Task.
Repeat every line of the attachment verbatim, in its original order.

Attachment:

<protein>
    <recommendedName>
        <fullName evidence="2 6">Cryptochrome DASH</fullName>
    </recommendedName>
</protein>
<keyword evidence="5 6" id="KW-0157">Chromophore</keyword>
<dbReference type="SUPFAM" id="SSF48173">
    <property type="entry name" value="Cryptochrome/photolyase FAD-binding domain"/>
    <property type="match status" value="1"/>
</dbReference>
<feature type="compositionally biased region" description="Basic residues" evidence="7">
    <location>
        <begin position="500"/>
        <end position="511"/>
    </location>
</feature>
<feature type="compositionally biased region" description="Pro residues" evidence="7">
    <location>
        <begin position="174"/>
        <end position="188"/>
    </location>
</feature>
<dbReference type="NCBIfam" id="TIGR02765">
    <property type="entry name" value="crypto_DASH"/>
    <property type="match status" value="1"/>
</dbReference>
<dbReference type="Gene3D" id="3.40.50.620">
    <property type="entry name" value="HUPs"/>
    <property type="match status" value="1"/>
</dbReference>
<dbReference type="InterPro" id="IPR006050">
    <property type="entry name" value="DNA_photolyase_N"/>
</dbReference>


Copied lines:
<protein>
    <recommendedName>
        <fullName evidence="2 6">Cryptochrome DASH</fullName>
    </recommendedName>
</protein>
<keyword evidence="5 6" id="KW-0157">Chromophore</keyword>
<dbReference type="SUPFAM" id="SSF48173">
    <property type="entry name" value="Cryptochrome/photolyase FAD-binding domain"/>
    <property type="match status" value="1"/>
</dbReference>
<feature type="compositionally biased region" description="Basic residues" evidence="7">
    <location>
        <begin position="500"/>
        <end position="511"/>
    </location>
</feature>
<feature type="compositionally biased region" description="Pro residues" evidence="7">
    <location>
        <begin position="174"/>
        <end position="188"/>
    </location>
</feature>
<dbReference type="NCBIfam" id="TIGR02765">
    <property type="entry name" value="crypto_DASH"/>
    <property type="match status" value="1"/>
</dbReference>
<dbReference type="Gene3D" id="3.40.50.620">
    <property type="entry name" value="HUPs"/>
    <property type="match status" value="1"/>
</dbReference>
<dbReference type="InterPro" id="IPR006050">
    <property type="entry name" value="DNA_photolyase_N"/>
</dbReference>